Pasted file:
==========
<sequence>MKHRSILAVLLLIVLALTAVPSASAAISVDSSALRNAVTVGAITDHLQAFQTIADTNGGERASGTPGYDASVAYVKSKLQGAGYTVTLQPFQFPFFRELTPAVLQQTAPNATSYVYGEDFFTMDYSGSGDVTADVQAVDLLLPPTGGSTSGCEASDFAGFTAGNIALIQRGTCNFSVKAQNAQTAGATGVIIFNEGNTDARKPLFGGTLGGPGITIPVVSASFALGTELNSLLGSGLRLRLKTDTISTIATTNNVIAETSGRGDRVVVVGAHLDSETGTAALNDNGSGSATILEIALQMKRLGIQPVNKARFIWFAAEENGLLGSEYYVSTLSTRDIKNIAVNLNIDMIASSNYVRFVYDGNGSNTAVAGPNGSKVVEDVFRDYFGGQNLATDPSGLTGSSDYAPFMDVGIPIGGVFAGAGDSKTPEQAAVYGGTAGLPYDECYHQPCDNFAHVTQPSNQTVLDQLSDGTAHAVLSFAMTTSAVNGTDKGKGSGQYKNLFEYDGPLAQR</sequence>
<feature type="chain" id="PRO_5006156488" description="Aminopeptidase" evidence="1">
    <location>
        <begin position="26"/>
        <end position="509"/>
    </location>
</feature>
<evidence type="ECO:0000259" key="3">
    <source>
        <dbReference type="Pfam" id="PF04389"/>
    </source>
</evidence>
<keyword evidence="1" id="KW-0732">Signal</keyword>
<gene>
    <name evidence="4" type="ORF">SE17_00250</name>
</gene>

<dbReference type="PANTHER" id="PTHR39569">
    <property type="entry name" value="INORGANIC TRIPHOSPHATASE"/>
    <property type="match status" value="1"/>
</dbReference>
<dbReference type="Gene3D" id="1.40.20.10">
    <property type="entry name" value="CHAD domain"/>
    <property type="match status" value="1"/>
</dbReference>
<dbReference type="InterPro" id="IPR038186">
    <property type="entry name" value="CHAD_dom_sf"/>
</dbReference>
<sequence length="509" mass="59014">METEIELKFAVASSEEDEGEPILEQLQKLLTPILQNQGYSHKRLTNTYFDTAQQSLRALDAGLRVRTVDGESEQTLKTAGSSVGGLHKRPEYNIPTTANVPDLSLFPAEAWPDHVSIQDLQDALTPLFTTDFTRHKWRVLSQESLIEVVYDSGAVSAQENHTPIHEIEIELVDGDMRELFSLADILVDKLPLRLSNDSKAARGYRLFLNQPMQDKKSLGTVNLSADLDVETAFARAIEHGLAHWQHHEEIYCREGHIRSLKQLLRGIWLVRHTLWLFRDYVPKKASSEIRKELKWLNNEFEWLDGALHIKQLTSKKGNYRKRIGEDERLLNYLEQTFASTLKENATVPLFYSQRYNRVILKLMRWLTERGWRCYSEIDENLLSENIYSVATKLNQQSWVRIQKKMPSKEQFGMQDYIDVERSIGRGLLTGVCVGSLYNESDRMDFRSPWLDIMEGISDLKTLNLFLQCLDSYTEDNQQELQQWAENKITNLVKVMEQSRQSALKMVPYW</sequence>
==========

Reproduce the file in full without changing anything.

<sequence>MKHRSILAVLLLIVLALTAVPSASAAISVDSSALRNAVTVGAITDHLQAFQTIADTNGGERASGTPGYDASVAYVKSKLQGAGYTVTLQPFQFPFFRELTPAVLQQTAPNATSYVYGEDFFTMDYSGSGDVTADVQAVDLLLPPTGGSTSGCEASDFAGFTAGNIALIQRGTCNFSVKAQNAQTAGATGVIIFNEGNTDARKPLFGGTLGGPGITIPVVSASFALGTELNSLLGSGLRLRLKTDTISTIATTNNVIAETSGRGDRVVVVGAHLDSETGTAALNDNGSGSATILEIALQMKRLGIQPVNKARFIWFAAEENGLLGSEYYVSTLSTRDIKNIAVNLNIDMIASSNYVRFVYDGNGSNTAVAGPNGSKVVEDVFRDYFGGQNLATDPSGLTGSSDYAPFMDVGIPIGGVFAGAGDSKTPEQAAVYGGTAGLPYDECYHQPCDNFAHVTQPSNQTVLDQLSDGTAHAVLSFAMTTSAVNGTDKGKGSGQYKNLFEYDGPLAQR</sequence>
<feature type="chain" id="PRO_5006156488" description="Aminopeptidase" evidence="1">
    <location>
        <begin position="26"/>
        <end position="509"/>
    </location>
</feature>
<evidence type="ECO:0000259" key="3">
    <source>
        <dbReference type="Pfam" id="PF04389"/>
    </source>
</evidence>
<keyword evidence="1" id="KW-0732">Signal</keyword>
<gene>
    <name evidence="4" type="ORF">SE17_00250</name>
</gene>

<dbReference type="PANTHER" id="PTHR39569">
    <property type="entry name" value="INORGANIC TRIPHOSPHATASE"/>
    <property type="match status" value="1"/>
</dbReference>
<dbReference type="Gene3D" id="1.40.20.10">
    <property type="entry name" value="CHAD domain"/>
    <property type="match status" value="1"/>
</dbReference>
<dbReference type="InterPro" id="IPR038186">
    <property type="entry name" value="CHAD_dom_sf"/>
</dbReference>
<sequence length="509" mass="59014">METEIELKFAVASSEEDEGEPILEQLQKLLTPILQNQGYSHKRLTNTYFDTAQQSLRALDAGLRVRTVDGESEQTLKTAGSSVGGLHKRPEYNIPTTANVPDLSLFPAEAWPDHVSIQDLQDALTPLFTTDFTRHKWRVLSQESLIEVVYDSGAVSAQENHTPIHEIEIELVDGDMRELFSLADILVDKLPLRLSNDSKAARGYRLFLNQPMQDKKSLGTVNLSADLDVETAFARAIEHGLAHWQHHEEIYCREGHIRSLKQLLRGIWLVRHTLWLFRDYVPKKASSEIRKELKWLNNEFEWLDGALHIKQLTSKKGNYRKRIGEDERLLNYLEQTFASTLKENATVPLFYSQRYNRVILKLMRWLTERGWRCYSEIDENLLSENIYSVATKLNQQSWVRIQKKMPSKEQFGMQDYIDVERSIGRGLLTGVCVGSLYNESDRMDFRSPWLDIMEGISDLKTLNLFLQCLDSYTEDNQQELQQWAENKITNLVKVMEQSRQSALKMVPYW</sequence>